A list containing the names of New Hampshire police officers that have committed acts calling their credibility into question is finally public, providing the first glimpse of a document subject to lawsuits and calls for release by civil liberties advocates and media outlets for years.
On Wednesday, the New Hampshire Department of Justice released the first portion of the exculpatory evidence schedule, better known as the Laurie List, revealing the names of 90 police officers, along with a brief, sometimes one-word explanation, for the conduct that landed them on the document.
“Falsifying records,” reads the entry for Anthony Bonnier, who was listed as an officer in Laconia at the time he was added to the list in April 2019. Keene officer Jillian Decker was added to the list in 2021 for “truthfulness.”
Under U.S. Supreme Court precedent established in the 1963 case Brady v. Maryland, prosecutors are required to turn over evidence that is favorable to a defendant. In 1989, Carl Laurie was charged with murder in New Hampshire.
His conviction was later overturned by the state Supreme Court after determining a detective involved in Laurie’s confession had a litany of poor behavior on this record that wasn’t disclosed to defense attorneys, including allegations of verbal abuse and in some cases, choking people who questioned his demeanor.
In the wake of that decision, county attorneys in New Hampshire began keeping lists of police officers with potential credibility issues, which became known as the Laurie List. When an officer whose name is on the list is involved in a criminal case, prosecutors are instructed to disclose that information to defendants.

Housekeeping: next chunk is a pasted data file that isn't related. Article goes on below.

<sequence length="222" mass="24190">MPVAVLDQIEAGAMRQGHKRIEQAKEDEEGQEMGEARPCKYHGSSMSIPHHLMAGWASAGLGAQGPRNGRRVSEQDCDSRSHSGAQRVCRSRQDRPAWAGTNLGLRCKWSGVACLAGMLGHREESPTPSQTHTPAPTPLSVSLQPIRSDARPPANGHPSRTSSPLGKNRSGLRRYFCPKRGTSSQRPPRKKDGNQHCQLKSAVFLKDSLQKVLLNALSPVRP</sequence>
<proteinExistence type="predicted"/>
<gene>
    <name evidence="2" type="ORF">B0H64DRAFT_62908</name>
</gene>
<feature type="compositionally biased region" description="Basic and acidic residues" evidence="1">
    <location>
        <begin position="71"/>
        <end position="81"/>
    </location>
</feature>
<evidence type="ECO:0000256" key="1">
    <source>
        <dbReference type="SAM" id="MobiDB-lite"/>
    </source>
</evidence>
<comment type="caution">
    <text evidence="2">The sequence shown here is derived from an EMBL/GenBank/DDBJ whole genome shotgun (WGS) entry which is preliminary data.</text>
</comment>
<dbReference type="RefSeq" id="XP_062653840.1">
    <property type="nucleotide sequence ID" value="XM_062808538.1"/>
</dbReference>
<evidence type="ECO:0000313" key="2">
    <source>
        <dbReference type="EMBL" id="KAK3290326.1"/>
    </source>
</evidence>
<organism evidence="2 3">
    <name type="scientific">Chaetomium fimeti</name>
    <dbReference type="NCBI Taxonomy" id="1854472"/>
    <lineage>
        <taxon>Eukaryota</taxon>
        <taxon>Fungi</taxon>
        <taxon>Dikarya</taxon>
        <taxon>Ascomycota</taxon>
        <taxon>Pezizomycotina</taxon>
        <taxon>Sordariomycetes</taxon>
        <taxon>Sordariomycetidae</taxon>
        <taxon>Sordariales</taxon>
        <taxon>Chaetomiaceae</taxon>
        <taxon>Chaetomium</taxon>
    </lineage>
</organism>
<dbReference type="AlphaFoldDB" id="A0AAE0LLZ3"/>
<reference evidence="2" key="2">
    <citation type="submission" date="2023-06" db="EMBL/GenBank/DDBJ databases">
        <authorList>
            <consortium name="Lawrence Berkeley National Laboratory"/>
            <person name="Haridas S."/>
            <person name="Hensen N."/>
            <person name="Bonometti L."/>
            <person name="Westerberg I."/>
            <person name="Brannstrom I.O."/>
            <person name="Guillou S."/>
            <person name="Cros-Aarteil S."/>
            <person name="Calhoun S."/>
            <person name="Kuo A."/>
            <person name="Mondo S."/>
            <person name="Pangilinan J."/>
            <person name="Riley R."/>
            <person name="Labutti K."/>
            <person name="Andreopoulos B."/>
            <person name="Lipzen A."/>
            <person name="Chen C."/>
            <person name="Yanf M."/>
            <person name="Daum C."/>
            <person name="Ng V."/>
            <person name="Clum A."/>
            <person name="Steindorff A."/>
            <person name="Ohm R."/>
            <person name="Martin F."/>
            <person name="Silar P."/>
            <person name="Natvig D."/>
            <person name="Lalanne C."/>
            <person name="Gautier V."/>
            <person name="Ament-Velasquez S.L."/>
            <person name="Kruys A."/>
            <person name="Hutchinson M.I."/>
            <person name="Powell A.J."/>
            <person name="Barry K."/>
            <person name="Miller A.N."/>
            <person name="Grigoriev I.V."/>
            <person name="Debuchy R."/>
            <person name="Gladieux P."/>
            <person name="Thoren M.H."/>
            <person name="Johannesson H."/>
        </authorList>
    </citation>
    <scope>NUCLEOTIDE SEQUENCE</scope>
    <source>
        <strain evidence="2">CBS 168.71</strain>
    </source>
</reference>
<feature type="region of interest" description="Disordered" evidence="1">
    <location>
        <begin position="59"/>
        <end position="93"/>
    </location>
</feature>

More recently, the list, renamed the Exculpatory Evidence Schedule, or EES, was managed by the Attorney General’s office. Police officers are normally added to the list by their police chiefs and have the right to appeal that decision in the judicial system.
In 2020, the state Supreme Court ruled the EES was not categorically exempt from disclosure under the state’s transparency laws, but that a lower court needed to determine if the privacy rights of the officers on the list outweighed the public’s interest.
This year, the state legislature passed a bill to release the EES, with the support of police unions, but only after officers were given another opportunity to appeal.
On Wednesday, the names of police officers who were added to the list after May 2018 who do not have ongoing appeals or whose appeals were denied were released publicly. In March 2022, the names of the remaining officers will be released. The EES is believed to contain more than 250 total names.
The DOJ has previously released redacted portions of the list, concealing the names of the officers as well as the dates of the incident that led to their inclusion. A column labeled ‘category’ includes a brief description of the officer’s conduct, including “truthfulness” and “excessive force.”
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